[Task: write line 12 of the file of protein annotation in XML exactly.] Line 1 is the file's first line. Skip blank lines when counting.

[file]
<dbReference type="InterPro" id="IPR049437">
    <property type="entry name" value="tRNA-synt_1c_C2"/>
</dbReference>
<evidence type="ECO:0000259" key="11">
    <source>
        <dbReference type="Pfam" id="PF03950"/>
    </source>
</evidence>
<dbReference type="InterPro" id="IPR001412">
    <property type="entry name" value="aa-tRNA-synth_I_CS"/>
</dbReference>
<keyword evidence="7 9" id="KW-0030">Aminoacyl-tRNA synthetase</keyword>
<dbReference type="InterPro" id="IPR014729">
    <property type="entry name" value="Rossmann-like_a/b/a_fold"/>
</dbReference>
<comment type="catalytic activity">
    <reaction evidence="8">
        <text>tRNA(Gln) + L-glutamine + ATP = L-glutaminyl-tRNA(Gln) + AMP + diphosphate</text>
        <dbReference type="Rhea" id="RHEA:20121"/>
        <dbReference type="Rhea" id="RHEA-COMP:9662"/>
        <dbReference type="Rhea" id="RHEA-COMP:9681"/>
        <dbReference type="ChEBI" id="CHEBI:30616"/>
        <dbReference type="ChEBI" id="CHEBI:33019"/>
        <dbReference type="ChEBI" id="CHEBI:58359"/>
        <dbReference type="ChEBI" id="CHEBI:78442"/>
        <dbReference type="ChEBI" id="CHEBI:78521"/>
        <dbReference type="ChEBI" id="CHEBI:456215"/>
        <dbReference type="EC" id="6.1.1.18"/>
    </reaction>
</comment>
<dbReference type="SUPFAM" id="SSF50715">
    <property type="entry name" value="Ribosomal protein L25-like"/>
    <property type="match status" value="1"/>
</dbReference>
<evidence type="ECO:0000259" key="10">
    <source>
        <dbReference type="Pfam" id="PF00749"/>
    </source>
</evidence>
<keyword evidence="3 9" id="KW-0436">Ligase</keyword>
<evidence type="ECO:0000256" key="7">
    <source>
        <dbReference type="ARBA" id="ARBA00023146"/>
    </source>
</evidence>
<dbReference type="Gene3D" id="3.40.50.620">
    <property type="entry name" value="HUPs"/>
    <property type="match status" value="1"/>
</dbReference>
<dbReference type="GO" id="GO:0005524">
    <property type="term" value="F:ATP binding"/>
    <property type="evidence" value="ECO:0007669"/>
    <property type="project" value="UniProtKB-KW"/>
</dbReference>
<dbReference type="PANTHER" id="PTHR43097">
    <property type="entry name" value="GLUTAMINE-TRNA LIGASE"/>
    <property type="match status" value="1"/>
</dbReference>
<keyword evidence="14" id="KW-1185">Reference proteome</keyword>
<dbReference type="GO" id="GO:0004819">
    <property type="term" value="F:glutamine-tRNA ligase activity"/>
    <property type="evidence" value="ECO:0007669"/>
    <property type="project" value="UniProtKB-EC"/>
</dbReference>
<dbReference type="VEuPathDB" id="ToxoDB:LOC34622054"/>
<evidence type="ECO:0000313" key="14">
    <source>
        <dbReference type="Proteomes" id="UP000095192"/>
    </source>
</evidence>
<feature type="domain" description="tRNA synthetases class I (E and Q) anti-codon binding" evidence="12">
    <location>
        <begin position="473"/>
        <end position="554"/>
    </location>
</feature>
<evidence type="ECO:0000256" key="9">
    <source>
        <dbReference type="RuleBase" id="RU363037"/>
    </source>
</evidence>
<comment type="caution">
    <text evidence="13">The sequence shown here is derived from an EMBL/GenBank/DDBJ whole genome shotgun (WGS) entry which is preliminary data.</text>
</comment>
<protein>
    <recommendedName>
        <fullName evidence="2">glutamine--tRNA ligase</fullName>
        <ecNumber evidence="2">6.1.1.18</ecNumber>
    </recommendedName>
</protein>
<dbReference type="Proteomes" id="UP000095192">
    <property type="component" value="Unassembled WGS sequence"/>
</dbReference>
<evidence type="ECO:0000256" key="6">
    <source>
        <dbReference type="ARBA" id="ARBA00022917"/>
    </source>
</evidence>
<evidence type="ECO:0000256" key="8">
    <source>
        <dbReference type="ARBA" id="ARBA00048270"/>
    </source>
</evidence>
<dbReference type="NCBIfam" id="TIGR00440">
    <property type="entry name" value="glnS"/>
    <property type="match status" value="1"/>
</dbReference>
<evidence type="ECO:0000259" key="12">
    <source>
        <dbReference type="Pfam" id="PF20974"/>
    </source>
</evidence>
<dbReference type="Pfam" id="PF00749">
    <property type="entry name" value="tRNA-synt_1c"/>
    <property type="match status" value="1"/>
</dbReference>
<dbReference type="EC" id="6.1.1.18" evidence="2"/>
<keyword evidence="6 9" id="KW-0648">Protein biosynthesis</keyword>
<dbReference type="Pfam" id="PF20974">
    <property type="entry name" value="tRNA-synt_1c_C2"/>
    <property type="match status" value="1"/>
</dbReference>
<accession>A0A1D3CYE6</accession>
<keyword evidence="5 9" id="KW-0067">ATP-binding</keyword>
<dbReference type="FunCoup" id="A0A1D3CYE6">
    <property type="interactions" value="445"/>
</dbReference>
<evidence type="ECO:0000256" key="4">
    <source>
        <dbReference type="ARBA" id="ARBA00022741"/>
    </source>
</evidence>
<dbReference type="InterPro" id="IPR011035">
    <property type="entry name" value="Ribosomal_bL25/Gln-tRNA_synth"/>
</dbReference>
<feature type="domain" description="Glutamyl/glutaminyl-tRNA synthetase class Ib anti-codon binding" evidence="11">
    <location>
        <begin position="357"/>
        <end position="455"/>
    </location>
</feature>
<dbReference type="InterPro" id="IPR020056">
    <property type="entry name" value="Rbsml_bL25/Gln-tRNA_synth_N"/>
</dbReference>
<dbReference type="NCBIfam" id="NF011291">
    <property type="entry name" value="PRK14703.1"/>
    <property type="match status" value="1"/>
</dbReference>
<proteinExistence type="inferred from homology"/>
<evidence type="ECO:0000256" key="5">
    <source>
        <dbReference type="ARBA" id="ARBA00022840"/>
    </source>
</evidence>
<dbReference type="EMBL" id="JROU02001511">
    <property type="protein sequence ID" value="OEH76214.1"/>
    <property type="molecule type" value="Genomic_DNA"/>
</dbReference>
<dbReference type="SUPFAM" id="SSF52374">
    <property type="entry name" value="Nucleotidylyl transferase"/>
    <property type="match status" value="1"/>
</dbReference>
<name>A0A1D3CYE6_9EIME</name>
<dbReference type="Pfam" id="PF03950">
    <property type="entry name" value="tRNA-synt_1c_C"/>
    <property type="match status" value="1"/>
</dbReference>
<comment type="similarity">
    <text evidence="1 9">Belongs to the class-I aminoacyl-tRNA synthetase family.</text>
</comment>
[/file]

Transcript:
<keyword evidence="7 9" id="KW-0030">Aminoacyl-tRNA synthetase</keyword>